5 Things Parents Can Learn from Friday Night Tykes

ImageFriday Night Tykes debuted Tuesday on the Esquire Network.  

“Friday Night Tykes” provides an “authentic and provocative glimpse into an independent youth football league in Texas.” An Esquire Network spokeswoman added, “We believe ‘Friday Night Tykes’ brings up important and serious questions about parenting and safety in youth sports, and we encourage Americans to watch, debate and discuss these issues.”

Twitter exploded as well as the comments page on the network page dedicated to the reality show: 

“I’m not sure what Friday Night Tykes is going for but it comes off like a tragedy.  These coaches need to get a life and a grip.”

 “If you would like to lose faith in humanity and be terrified for children’s lives all at the same time, may I recommend             ‪#FridayNightTykes?”

 “This ‪@ESQTV show on youth football is basically child abuse. I can’t believe what I’m seeing…”

 What can we, as parents of athletes, learn from such a revealing show?

Friday Night Tykes exposes 5 things we can discuss.  Brace yourself.  We can gain some positives as well as negatives:

 1.  Coaching:

There are 3 styles of coaching:  Authoritarian, Authoritative, Indulgent           

Indulgent:  coaches holding low expectations, low demands, high praise given for little accomplishment, catering to the wishes and             direction of the child. The focus is on the comfort of the child and the child’s returned affection. They would be considered “soft”             coaches. Children coached in this style will not develop the character or skills necessary to participate in organized groups productively. 

 Authoritarian: highly demanding, restrictive, punitive coaches. They demand compliance without attending to the legitimate needs,             age appropriateness of expectations or concerns of a child.  The focus is on performance and status.  This style would be considered “hard” coaching and is fear based. A majority of children will break-down emotionally and/or physically and not achieve             longevity in the sport under this style of coaching.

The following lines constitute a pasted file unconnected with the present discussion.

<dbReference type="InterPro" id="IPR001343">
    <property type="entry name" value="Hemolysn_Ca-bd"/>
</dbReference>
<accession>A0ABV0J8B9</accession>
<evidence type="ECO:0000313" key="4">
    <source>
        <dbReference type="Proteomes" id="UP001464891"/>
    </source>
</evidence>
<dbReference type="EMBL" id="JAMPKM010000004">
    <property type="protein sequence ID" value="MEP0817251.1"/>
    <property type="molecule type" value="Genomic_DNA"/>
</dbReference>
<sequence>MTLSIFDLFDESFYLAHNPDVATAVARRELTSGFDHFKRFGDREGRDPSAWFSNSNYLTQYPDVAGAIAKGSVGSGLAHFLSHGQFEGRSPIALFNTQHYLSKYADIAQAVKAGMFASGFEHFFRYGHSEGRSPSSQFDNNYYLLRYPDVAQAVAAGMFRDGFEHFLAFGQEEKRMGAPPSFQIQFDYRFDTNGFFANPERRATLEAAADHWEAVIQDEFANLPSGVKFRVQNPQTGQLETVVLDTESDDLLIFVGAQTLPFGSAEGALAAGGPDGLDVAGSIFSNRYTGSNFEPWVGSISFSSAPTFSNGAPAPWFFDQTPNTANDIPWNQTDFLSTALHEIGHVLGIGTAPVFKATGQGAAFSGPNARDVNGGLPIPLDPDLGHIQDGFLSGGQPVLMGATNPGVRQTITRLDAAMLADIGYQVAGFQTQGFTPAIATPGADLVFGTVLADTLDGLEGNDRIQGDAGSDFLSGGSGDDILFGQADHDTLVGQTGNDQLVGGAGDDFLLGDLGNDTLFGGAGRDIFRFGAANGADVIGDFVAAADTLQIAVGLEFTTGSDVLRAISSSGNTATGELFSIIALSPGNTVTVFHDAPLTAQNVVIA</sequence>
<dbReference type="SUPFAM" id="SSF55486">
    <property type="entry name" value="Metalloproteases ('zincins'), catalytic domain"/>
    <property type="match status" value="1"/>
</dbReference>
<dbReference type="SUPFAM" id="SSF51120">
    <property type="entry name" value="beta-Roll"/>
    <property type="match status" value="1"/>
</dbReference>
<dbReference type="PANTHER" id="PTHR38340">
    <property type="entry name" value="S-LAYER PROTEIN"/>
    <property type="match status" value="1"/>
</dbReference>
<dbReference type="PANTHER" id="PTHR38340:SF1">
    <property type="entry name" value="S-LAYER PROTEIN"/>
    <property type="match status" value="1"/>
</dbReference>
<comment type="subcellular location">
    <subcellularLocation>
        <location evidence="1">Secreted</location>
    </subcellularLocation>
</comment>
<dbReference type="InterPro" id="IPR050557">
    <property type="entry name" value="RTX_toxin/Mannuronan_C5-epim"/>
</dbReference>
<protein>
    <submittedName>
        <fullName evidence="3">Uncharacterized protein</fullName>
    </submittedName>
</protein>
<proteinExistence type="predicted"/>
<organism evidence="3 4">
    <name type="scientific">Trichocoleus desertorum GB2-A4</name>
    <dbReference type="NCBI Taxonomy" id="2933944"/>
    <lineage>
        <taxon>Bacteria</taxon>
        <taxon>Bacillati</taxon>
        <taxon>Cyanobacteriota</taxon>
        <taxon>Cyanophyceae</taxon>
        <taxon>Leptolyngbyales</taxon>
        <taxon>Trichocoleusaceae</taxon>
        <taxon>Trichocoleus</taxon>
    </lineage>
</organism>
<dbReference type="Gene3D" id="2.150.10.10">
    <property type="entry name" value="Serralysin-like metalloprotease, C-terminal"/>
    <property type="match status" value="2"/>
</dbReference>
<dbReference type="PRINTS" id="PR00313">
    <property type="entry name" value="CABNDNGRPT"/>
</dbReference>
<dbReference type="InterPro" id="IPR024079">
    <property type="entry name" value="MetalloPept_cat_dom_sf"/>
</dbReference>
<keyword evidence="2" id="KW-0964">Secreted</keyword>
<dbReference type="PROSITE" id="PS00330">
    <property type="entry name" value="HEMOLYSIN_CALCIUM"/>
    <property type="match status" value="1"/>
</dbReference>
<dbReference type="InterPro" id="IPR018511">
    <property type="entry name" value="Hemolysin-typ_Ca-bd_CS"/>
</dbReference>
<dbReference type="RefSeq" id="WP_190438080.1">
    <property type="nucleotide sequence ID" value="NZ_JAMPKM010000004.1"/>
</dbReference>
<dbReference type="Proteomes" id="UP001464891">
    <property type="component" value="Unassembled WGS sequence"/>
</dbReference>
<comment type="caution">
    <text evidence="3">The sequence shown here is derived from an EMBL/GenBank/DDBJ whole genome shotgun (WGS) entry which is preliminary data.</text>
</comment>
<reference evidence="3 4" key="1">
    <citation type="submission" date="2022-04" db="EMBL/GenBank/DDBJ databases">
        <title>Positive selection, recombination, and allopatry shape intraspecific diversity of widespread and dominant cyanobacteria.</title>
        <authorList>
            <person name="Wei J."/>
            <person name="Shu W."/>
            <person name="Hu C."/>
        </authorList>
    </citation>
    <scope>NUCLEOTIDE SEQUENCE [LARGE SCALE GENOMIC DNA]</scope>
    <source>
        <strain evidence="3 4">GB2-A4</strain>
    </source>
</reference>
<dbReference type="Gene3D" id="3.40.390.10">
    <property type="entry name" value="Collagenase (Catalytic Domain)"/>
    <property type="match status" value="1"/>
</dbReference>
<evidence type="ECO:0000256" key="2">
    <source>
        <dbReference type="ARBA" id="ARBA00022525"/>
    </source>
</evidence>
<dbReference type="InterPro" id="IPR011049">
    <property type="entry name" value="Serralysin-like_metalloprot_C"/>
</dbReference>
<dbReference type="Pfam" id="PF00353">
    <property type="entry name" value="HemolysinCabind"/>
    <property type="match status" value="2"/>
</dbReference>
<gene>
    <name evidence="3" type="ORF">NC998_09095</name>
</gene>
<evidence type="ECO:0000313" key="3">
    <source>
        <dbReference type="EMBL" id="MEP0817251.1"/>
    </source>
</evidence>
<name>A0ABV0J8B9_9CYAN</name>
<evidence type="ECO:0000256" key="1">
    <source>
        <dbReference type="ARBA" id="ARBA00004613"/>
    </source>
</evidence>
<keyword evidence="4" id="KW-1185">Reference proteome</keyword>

Authoritative: holds developmentally appropriate high expectations, demands and standards. With an understanding of             children, these coaches teach, guide and lead with respect. They hold the child responsible for character developed and closely             monitor progress, objectively providing feedback on performance and providing measured and consistent consequences to correct             actions. The goal is to develop inner strength, maturity, and longevity of excellence.

The best coaches are demanding. They push hard to get more out of an athlete than they thought they possible. They may get angry and yell, but they balance that with care and belief in their athletes. There’s a high degree of understanding of the developmental age of their athletes and what an individual athlete can handle mentally and physically. Parents should ensure their child has a coach with the most authoritative style possible. With that said, finding an Authoritarian or Permissive free coach is difficult.

2Age appropriateness: 

Elementary:  Kids should be exposed to as many opportunities as possible and allow kids to follow their interests. It’s a time to play,             have fun, explore, and discover while building fundamental and foundational muscle and skill, character, mental, emotional and             social development. Development should be incremental and increasingly focused through age 14.